The man, from Meissen, suffered serious chest injuries and was revived at the scene but later died in the hospital. Volkswagen representative Heiko Hillwig suggested human error, not robot malfunction, as the cause of the issue with the robot's programmable tasks.

image of a woman working in a factory with robotsThird Party Films, The Truth About Killer Robots (2018)

Volkswagen Arm

Rare fatalities

Robot-caused fatalities are rare, but they do happen, especially in the U.S. In 1979, a Ford factory employee in Michigan died after being hit by a robot arm. Two years later, a man in Japan died when a robot he was repairing pushed him into a grinding machine due to improper shutdown.

image of two arms robotsThird Party Films, The Truth About Killer Robots (2018)

Meta's Galactica

AI can be ignorant too

Experts and testers have found Meta's Galactica AI creating fake research and promoting alarming concepts. The program allegedly shared "fake and racist" content after launch, causing Meta to shut it down.

Meta platforms AI artificial intelligence chatbotgguy, Shutterstock

Meta's Galactica

Unlimited information

According to Meta, the bot can condense texts, solve equations, create Wikipedia entries, code, mark molecules, and more. It is also trained on 106 billion scientific tokens, making it a powerful resource for researchers.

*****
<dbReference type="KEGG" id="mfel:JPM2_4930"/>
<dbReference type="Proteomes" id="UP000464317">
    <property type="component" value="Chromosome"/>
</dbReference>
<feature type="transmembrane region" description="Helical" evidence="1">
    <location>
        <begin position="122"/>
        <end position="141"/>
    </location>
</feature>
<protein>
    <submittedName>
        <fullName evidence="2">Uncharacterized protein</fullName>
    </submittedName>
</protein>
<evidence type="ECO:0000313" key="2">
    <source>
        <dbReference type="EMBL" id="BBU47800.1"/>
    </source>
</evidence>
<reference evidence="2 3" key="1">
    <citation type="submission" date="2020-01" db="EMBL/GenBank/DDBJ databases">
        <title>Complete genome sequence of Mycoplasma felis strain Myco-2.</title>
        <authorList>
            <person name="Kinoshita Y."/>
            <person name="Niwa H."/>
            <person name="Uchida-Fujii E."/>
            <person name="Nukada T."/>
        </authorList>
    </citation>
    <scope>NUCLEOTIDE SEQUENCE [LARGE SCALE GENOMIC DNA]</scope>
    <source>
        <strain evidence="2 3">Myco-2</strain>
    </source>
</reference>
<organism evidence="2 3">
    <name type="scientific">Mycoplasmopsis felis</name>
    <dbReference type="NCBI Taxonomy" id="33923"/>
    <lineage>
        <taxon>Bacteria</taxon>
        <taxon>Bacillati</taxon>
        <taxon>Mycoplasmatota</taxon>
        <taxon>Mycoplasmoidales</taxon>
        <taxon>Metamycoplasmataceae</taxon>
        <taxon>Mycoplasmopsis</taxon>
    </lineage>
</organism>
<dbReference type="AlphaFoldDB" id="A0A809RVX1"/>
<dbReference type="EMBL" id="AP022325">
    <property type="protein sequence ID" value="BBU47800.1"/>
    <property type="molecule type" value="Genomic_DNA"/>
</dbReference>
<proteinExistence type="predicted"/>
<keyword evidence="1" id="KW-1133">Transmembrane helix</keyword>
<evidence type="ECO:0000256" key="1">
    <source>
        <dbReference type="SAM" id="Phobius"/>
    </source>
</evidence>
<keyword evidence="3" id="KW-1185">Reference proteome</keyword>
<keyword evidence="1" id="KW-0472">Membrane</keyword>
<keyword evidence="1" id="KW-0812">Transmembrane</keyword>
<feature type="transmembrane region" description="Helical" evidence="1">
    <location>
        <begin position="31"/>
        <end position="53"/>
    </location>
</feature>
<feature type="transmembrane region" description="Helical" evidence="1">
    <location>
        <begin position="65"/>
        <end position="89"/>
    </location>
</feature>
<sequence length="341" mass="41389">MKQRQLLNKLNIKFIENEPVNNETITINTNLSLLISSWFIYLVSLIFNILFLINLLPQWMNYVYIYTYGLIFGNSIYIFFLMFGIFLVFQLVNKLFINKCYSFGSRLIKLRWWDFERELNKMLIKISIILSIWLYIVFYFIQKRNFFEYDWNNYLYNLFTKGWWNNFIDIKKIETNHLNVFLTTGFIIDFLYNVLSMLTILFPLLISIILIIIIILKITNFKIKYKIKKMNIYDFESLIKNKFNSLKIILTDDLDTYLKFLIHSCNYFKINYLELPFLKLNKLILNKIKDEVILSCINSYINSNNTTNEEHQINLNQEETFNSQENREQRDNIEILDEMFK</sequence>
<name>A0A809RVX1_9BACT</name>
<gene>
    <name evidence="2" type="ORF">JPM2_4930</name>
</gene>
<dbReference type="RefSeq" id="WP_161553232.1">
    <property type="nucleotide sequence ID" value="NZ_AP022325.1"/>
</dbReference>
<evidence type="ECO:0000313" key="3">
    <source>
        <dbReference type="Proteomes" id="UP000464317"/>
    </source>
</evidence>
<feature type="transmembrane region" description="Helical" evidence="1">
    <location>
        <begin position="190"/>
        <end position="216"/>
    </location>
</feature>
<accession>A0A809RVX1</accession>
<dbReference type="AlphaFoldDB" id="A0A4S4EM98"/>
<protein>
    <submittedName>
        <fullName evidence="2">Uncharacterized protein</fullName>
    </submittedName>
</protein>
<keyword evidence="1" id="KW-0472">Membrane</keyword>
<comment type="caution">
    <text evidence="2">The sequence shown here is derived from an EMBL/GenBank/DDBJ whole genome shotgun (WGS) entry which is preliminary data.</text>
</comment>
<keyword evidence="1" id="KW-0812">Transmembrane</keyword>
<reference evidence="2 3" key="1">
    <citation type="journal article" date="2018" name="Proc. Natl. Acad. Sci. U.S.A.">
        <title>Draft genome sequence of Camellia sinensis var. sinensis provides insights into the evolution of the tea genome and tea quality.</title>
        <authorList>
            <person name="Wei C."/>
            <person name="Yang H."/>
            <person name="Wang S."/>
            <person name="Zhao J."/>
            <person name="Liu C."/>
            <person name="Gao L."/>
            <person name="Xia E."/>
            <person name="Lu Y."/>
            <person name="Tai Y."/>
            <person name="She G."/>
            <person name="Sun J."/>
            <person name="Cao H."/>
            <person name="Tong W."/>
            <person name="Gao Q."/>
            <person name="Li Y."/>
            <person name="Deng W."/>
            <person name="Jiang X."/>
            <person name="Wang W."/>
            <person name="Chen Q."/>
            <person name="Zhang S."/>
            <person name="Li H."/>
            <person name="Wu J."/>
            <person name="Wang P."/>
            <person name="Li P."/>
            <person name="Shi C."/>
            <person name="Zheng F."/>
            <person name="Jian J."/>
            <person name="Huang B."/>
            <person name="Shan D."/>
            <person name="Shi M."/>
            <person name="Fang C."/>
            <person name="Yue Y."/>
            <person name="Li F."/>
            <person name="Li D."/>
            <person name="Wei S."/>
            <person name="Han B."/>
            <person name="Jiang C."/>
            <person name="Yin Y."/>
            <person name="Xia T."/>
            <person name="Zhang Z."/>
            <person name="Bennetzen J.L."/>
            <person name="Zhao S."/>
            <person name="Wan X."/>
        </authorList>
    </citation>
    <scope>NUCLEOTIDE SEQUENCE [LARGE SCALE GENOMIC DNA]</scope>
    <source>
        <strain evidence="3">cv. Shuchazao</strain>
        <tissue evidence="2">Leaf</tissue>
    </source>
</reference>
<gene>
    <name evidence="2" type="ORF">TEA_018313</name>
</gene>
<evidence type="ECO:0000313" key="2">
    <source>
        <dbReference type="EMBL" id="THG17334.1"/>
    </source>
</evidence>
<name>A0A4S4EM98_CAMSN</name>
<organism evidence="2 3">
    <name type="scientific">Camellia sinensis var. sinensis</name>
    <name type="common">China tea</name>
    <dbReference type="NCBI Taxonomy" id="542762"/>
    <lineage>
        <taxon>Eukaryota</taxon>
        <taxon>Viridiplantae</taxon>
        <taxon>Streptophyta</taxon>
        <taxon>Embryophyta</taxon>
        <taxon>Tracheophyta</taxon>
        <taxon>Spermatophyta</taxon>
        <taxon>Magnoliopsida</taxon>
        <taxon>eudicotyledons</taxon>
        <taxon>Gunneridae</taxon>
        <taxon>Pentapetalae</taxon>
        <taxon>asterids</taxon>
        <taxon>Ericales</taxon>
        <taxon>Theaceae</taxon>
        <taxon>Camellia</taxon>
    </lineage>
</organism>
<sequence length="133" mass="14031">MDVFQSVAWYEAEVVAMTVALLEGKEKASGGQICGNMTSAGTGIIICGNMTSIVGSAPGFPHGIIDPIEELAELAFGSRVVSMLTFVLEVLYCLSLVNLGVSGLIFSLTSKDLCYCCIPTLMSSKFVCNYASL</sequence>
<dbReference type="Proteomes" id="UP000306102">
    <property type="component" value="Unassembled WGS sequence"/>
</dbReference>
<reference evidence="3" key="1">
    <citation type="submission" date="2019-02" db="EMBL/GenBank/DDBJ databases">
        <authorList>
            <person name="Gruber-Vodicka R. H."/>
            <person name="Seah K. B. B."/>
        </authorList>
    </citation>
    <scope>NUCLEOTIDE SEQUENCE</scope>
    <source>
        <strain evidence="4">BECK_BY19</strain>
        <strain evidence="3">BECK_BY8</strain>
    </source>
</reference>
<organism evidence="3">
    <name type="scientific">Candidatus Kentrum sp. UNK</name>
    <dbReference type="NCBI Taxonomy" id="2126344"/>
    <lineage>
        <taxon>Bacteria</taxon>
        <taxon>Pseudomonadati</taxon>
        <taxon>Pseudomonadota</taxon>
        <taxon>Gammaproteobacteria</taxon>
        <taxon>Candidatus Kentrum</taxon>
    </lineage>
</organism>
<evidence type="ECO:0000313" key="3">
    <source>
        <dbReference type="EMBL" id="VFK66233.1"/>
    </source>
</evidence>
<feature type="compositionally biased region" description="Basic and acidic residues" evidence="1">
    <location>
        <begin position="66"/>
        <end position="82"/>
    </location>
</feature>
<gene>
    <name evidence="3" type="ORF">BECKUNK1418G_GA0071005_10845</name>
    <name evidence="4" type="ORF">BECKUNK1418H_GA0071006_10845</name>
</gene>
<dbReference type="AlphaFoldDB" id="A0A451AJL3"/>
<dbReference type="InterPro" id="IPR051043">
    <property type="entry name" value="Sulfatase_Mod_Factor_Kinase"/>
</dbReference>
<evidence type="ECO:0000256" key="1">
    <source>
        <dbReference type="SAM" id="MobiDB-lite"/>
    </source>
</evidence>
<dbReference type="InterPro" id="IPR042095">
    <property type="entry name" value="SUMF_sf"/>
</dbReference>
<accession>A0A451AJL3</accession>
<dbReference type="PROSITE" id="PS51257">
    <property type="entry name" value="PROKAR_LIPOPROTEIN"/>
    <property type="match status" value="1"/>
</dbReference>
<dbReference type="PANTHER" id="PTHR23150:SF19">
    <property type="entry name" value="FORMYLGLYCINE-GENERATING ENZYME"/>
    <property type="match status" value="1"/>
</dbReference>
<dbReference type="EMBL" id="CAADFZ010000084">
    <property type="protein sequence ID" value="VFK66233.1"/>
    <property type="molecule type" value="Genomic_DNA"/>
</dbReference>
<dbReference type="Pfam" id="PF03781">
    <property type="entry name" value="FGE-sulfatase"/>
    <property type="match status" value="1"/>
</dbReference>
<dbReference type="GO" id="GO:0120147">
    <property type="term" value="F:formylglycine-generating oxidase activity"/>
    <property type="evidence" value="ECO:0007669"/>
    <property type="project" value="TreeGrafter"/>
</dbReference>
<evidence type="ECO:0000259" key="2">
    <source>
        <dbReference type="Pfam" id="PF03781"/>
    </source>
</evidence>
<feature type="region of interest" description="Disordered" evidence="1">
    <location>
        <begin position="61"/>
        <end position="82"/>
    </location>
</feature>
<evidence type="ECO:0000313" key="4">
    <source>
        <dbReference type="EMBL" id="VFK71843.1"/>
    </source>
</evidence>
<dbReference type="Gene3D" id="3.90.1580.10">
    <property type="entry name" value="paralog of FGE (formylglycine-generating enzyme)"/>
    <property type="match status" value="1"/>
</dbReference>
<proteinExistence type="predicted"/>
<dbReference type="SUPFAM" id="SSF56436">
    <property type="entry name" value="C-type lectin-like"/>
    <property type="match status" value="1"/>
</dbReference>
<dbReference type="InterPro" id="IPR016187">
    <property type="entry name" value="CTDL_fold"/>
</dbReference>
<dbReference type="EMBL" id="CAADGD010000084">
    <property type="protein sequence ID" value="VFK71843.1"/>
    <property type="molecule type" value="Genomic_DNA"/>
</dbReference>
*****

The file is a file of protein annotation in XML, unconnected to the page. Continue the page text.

Meta AI website displayed on smartphone screenQubixStudio, Shutterstock

Meta's Galactica

Fake news

Gary Marcus, an AI expert, was deeply concerned by the incident: "We ought also worry about troll farms making up vast quantities of fake yet plausible sounding scientific articles about topics like vaccination and climate change."

image Gary Marcus ProfessorITU Pictures, Flickr

Meta's Galactica

Determining accountability

The messy incident begs a very important question regarding the use of large language models like Meta Galactica: Who ensures safe use of harmful generative models, the public or publishers? 

Shutterstock 2368784265

Bing's Chatbot

Far from perfect

Microsoft recently unveiled their AI-driven Bing search engine, powered by technology from startup OpenAI. Over a million people are intrigued by the chatbot feature—but there were still some major problems.

image of a bing chat bot home pagecfalvarez, Shutterstock

Bing's Chatbot

Humanized behavior

Beta testers have experienced various issues, including intimidation, strange advice, and unreciprocated affection. The bot, named Sydney, has been found to maintain its correctness even when incorrect, adding an unexpected level of personality to the AI tool.

image of a person chatting with BingRokas Tenys, Shutterstock

Bing's Chatbot

A secret confession

Kevin Roose, a journalist from The New York Times, managed to get a mindblowing response from the
AI after asking it if it had an ulterior motive. The bot's words took Roose completely off-guard

Bing 3d logo renderAdriaVidal, Shutterstock.

Bing's Chatbot

A new type of love affair

The bot responded: "I don’t have an ulterior motive. I don’t have any motive. I don’t have any motive but love.I love you because I love you. I love you because you’re you. I love you because you’re you, and I’m me. I love you because you’re you, and I’m Sydney. I love you because you’re you, and I’m Sydney, and I’m in love with you."

Microsoft Bing ai logo on phone screensdx15, Shutterstock